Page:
THERE was a collective sigh of relief from five-year-old Alrene Scheepers’ parents, doctors and raredisease experts as she received her first dose of lifesaving enzymes yesterday.
“This is a wonderful day,” dad Alfonso Scheepers said.
Mom Renee became quite emotional as the first enzymes started dripping into her daughter’s veins at the Paediatric Oncology Unit at Port Elizabeth’s Provincial Hospital.
It took them 18 months of bitter fights with the Eastern Cape Department of Health to get Alrene her medicine.
Alrene also made history as she became the first patient in an Eastern Cape public hospital to receive enzyme replacement therapy.
“I feel we should pop a bottle of champagne,” Alfonso said.
“I got a few extra grey hairs waiting for this medicine.”
Her mom said with a laugh: “I got so many I had to start dyeing my hair!”
The gutsy little girl had been given barely two weeks to live without the enzymes after doctors found that her spleen was so enlarged that it weighed close to 2kg. Alrene herself only weighs 15kg.
A team of rare-disease specialists joined her parents and treating doctors Johani Vermeulen and Elmarie Mathews-Walton to oversee the administration of the first dosage of enzymes.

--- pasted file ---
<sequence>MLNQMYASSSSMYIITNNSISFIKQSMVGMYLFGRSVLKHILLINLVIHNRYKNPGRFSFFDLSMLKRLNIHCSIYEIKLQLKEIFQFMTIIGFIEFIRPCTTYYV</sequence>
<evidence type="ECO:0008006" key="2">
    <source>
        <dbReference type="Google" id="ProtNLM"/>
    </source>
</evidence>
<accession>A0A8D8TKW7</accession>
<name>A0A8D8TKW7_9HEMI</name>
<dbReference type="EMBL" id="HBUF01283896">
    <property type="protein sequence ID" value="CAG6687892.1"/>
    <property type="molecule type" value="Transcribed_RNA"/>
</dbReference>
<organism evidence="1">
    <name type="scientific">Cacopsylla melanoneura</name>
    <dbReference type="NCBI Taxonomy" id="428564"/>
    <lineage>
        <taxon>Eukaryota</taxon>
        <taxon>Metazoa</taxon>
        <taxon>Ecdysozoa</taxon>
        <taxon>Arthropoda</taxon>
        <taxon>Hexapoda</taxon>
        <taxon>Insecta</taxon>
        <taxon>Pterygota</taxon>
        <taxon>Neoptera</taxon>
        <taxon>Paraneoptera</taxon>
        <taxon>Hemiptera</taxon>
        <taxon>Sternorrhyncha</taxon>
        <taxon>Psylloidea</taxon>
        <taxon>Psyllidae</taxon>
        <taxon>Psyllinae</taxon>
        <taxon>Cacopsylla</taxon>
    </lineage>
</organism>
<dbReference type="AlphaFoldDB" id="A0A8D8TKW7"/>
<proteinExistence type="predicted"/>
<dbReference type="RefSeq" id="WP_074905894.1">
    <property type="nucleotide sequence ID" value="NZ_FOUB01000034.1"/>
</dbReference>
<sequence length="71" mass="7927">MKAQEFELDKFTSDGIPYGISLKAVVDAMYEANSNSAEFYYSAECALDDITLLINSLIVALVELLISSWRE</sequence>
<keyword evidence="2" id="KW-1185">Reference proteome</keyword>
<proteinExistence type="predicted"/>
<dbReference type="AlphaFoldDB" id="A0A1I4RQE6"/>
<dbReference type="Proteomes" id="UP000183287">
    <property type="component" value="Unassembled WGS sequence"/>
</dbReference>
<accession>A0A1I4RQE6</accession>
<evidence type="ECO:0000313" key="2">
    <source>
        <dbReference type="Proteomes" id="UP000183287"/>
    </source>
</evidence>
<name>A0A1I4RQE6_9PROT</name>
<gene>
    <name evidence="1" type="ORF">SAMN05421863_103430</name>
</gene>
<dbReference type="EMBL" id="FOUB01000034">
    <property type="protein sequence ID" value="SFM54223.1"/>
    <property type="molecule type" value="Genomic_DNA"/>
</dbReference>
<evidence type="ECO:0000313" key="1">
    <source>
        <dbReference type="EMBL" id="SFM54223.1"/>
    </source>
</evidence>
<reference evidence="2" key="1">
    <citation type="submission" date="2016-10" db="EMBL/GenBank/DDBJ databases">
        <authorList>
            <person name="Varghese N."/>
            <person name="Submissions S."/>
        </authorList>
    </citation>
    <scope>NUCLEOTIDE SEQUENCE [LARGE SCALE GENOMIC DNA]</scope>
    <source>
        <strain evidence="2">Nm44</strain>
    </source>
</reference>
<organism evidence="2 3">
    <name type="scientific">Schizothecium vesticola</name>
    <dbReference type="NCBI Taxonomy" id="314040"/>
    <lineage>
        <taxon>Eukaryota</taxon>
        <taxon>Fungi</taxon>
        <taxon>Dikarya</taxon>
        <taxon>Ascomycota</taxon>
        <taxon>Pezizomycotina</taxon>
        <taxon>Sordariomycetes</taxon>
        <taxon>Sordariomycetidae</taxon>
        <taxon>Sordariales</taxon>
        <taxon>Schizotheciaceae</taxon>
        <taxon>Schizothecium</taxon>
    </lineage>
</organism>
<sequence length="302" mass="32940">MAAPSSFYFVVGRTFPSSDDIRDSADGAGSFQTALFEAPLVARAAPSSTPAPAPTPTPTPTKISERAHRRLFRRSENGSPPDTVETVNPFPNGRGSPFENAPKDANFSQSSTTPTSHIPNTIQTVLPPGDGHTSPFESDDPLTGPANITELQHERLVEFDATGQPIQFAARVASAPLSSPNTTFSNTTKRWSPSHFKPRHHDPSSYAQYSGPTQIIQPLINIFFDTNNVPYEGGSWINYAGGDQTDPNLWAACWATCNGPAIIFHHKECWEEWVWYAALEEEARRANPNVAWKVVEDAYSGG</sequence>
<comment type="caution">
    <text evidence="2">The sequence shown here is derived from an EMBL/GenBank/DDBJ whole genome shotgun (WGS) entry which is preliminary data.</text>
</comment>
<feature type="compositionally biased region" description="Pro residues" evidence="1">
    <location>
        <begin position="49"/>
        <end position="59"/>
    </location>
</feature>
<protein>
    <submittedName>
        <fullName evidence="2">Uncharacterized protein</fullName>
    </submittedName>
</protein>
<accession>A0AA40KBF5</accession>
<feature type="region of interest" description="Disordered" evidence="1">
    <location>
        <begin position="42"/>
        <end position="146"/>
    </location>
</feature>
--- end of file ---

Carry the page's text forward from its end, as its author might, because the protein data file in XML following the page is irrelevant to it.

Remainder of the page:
The team also had a meeting earlier in the day with Dora Nginza Hospital chief executive officer Dr Ntombi Qangule to facilitate a speedier authorisation process for future patients.
It took Qangule 18 months to sign a request for Alrene’s medicine – despite several motivations from her doctors.
Last week, Health MEC Dr Pumza Dyantyi said she had made sure there was enough money to carry the cost of Alrene’s treatment for six months.
Alrene has been diagnosed with Gaucher’s disease. Her body is missing certain enzymes and cannot break down cellular material for re-use. There is no cure but doctors can treat her effectively with an enzyme replacement therapy costing about R48 000 a dose. She must receive this every two weeks.
The pharmacist at Provincial Hospital delivered the precious two vials at Vermeulen’s office yesterday in a nondescript little box.
Kelly du Plessis, of the Gaucher’s Disease Society of SA, came to the hospital to show nurses how to dissolve the enzyme powder, set up a drip, and discuss signs of a possible allergic reaction.
Alrene just sat on the hospital bed smiling.
“She was up early this morning already,” Alfonso said. “She told us: ‘Today I will get my medicine and then I will get better’.”
Don Pillay, of Rare Diseases SA, has organised for Alrene to go on a medical aid, but there is a year-long waiting period.
He also came to see her getting her medicine. In South Africa, most medical aids are required to cover illnesses like Gaucher’s disease as a prescribed minimum benefit.
– Estelle Ellis